Christa has lived in Umhlanga for the past 22 years. She is originally from Gauteng.
A little later we met another couple – Marius Botha and Stephanie Kuyler, also from Gauteng.
They were clearly enjoying the view and each other’s company, but were wearing what looked like a work uniform.
We asked them directly: Was this some kind of office romance or were they married.
“Almost engaged,” said a cheerful Botha. And no, they weren’t worried about colleagues seeing pictures of them canoodling on the pier. Botha was the boss.
His company, MR Logistics collected agricultural samples, an essential service. They had been busy in KwaZulu-Natal and were overnighting at La Loggia B&B, in Umhlanga.
It was pleasant standing on the pier, watching the world go by, as the bright winter sunlight played on the water, but it was time to move.
Shortly after we had passed Main Beach we met Bob Warren resting his sore 75-year-old body, on a low wall.
Warren, of Chartwell Heights, a block of flats in Umhlanga Village, was recovering from a back op and was clearly in some discomfort. There was also the stainless steel in his knees, he told us, repairs to old injury.
“I used to push my grandson here every day,” he said, “Slowly, slowly… we are getting there,” said Warren, adding that it was, “Good to be out here… enjoying it.”
Some friends stopped to ask him if he was OK. Should they fetch a car to ferry him home?
No, Warren said. He felt he could make it and after a rest set off, hobbling up a slight incline as spandex-suited fit young things bounced by, back in gear after their lockdown hibernation.
A little further on, near uMhlanga Sands, two middle-aged women were taking selfies on a lower stretch of the promenade, immediately above the beach. They were fascinated by how the wind and tides had flattened out the sand in their absence.
It was a good place to pause and take in the details.
Twenty-two ships were riding at anchor.
These are the Durban roads, a designated area where vessels either await cargoes or for a berth to become available at the harbour.
Without field glasses it was hard to say for certain, but what looked like a naval offshore patrol vessel (formerly known as strike craft) was doing manoeuvres about 2 kilometres offshore.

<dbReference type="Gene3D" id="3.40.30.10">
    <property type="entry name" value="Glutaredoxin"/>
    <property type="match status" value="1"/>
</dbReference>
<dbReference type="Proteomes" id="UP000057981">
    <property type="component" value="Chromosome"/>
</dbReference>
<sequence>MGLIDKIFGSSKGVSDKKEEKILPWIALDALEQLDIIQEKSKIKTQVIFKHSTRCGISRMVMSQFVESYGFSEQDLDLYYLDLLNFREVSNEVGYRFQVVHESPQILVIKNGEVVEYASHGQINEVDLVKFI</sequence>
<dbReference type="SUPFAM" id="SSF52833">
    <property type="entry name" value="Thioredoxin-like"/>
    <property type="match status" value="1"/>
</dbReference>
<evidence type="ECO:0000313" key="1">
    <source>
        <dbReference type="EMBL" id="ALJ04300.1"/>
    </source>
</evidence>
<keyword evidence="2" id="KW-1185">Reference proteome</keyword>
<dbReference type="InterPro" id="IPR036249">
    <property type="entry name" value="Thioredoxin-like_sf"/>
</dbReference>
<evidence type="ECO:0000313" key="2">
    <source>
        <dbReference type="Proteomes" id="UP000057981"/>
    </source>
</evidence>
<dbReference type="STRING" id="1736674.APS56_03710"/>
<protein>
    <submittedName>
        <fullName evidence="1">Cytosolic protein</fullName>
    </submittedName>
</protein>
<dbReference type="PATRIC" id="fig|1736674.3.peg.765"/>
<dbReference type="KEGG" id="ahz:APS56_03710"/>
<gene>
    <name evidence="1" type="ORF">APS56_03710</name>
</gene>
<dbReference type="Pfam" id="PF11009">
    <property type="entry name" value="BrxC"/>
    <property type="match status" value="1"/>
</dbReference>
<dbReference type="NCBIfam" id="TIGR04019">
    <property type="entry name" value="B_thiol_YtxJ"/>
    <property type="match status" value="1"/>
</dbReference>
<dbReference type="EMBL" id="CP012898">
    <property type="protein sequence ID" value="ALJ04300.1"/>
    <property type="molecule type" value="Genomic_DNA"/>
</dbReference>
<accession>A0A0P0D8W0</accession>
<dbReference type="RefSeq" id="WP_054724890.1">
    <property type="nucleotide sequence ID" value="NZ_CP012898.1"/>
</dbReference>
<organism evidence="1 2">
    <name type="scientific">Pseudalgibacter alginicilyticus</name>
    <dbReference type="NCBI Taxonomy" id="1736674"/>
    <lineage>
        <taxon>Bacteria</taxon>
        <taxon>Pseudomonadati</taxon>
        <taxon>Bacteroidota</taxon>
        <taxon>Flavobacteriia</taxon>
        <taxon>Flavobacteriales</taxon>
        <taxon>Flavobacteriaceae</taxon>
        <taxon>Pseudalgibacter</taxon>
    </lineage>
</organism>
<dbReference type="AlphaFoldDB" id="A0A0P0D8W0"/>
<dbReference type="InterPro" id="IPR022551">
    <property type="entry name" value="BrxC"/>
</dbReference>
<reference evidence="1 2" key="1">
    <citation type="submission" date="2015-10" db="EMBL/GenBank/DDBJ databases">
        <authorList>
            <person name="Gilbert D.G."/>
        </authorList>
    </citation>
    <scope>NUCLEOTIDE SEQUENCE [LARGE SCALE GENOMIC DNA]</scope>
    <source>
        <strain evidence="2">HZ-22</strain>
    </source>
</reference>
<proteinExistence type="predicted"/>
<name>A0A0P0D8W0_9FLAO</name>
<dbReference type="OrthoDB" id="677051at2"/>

Gone but not forgotten
Near Bronze Beach an athletic young man jogged up to a low bench and did a series of bunny-hops onto the concrete armrest before trotting off.
Each of the benches has little plaques, memorials to people who had once enjoyed this lovely piece of coast.
One was dedicated to the memory of Johan Strydom (4 March 1954 – 17 March 2015), “Who so loved many years of launching from Granny’s Pool… Tight lines.”
Strydom was clearly a keen fisherman. Granny’s Pool, between the Umhlanga Pier and Main Beach, remains an important ski boat launch spot.
Another plaque remembered Clinton Clark, who died at the age of 26, also in 2015.
“Our beloved son and brother… Treasured forever in our hearts.”
There were references to a verse from the New Testament and to a famous Psalm: “Yea, though I walk through the valley of the shadow of death, I will fear no evil…”
We walked on, joining Debby Lee and Bella, a “rescue dog… 90 percent Maltese”.
“As you can see from the dogs, they are absolutely delighted,” said Lee.
If the people of Umhlanga were happy to be out under the sun, in the fresh air, then their pooches were positively cock-a-hoop.
They strained at the leash and gave each other a thorough sniffing over at every opportunity.
Our walk drew to a close towards the northern end of the promenade.
Before we said our goodbyes, Lee, 63, told how the past five weeks had been hard on Bella.
There was only a small yard to play in and no explaining to her pet why they must stay home.
The internet had supplied some new doggie tricks and this had given Bella something to do, but it was a poor substitute for get getting out.
Ahead of us the sea shimmered. Dense milkwood fringed the sand. A little further on lay the lagoon.